Elsewhere, McLaren had entered two cars in the Japanese GT Championship. These Lark sponsored cars dominated the series, much to the dismay of the Japanese manufacturers, the only time a non-Japanese car has won the championship. The organizers kept adding weight penalties to the car, but it didn’t matter. This was one of the hardest, but ultimately enjoyable liveries to be involved in.
I worked with a designer, Tony Harris on this design we must have gone through about 50 re-designs before we were all satisfied. Lark are a tobacco brand in Japan, part of the Phillip Morris family, that own Marlboro. Their pack design is also red and white, but it was clear from the outset that a red and white McLaren wouldn’t work. It would be associated with Marlboro or West, so we were given free rein to design a livery, but it had to be vibrant.
I can’t remember where the idea of Rocket Pink came from, I think it was Japan, but before we knew it we were designing a car with Rocket Pink and the Dark Graphite Grey from the Le Mans winning car. We both wanted a different approach to the other cars, so we used the body lines and shutlines in a different ways. The end result was quite striking and looked great on a rainy Japanese day. I learned so much from Tony. He was responsible for some JPS and Canon Williams designs I believe.
Away from liveries, there was trouble at mill!
Porsche were developing their Porsche GT1 car, which unlike the McLaren F1, wasn’t really based on a production car. In addition, the car would be allowed to enter the BPR series later in the season supported by a full works team, although it would not be eligible for points. To complicate things further, the ‘B’ in BPR was Jurgen Barth, who just happened to be employed by Porsche! The Porsche would also be allowed at Le Mans in the same class as the McLaren, and Ferrari F40.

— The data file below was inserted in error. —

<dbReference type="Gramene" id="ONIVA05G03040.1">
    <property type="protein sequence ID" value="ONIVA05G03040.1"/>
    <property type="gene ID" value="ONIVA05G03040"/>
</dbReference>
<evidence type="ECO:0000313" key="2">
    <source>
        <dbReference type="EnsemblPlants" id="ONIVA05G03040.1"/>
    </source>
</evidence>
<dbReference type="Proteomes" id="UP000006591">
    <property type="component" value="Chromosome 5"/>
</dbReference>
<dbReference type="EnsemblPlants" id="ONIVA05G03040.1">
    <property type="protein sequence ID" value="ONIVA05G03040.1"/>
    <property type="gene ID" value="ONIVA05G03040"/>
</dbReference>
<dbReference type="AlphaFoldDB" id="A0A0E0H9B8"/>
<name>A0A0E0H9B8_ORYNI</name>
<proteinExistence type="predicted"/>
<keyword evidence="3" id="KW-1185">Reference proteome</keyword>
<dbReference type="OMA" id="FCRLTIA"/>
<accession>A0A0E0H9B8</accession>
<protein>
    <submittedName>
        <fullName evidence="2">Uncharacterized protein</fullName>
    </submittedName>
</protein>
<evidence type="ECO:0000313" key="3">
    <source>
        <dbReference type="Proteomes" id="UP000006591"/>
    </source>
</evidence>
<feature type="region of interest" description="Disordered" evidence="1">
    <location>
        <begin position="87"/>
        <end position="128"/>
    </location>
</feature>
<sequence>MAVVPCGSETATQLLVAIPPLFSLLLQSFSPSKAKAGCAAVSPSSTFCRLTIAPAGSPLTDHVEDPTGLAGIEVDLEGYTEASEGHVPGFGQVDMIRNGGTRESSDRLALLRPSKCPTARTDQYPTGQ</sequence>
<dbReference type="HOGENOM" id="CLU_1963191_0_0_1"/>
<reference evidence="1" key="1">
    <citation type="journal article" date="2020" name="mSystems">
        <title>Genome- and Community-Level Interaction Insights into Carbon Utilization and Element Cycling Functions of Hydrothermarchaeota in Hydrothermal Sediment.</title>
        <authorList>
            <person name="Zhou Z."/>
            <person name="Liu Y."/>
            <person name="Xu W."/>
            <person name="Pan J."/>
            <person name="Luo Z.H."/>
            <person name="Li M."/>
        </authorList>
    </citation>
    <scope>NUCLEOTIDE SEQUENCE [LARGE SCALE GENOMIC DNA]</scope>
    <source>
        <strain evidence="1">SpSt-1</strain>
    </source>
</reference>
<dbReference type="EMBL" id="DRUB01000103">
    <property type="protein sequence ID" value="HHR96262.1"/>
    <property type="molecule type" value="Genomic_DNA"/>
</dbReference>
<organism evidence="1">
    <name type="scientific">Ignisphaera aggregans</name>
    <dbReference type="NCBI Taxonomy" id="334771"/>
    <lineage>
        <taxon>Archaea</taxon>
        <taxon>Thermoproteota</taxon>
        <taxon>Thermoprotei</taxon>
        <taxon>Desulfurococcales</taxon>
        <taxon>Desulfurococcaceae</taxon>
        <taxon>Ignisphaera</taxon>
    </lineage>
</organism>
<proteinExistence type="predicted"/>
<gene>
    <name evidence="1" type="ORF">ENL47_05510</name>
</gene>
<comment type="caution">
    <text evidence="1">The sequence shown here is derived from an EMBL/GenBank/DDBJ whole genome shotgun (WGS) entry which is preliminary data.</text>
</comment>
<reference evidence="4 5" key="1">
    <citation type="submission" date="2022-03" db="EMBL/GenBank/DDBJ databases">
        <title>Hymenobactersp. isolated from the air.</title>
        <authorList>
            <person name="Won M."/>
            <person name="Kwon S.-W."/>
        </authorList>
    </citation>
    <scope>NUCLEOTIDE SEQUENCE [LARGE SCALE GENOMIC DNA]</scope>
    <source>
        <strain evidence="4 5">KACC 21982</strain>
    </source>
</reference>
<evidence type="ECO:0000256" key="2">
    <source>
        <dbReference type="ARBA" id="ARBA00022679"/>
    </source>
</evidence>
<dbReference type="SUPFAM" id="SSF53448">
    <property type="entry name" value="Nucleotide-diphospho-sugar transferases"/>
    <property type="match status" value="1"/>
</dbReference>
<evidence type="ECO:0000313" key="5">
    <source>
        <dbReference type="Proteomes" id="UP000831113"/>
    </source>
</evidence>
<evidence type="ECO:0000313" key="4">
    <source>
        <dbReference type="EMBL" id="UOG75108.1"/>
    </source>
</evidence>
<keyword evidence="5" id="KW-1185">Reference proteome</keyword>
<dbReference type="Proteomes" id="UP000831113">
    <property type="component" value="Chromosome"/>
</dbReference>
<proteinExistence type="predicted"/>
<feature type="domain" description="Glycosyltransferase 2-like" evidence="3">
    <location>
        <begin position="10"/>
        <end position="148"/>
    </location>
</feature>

In my opinion, this was the start of the demise of the BPR. As with so many series, costs went out of control along with development. Privateers and gentleman racers could no longer compete and the series suffered when the big works teams would later pack up and leave a few years later. It becomes a cycle that repeats itself.
Compare this image to one from John Brooks' F1 GTR 1997 Retrospective. Very different machinery.
Away from the Politics and back to the racing.
Ray Bellm and James Weaver took the opening win of the season at Paul Ricard, in their Gulf car from two impressive Ferrari F40’s. Porsche had also improved the customer entered 993 GT2’s, filling the next six places.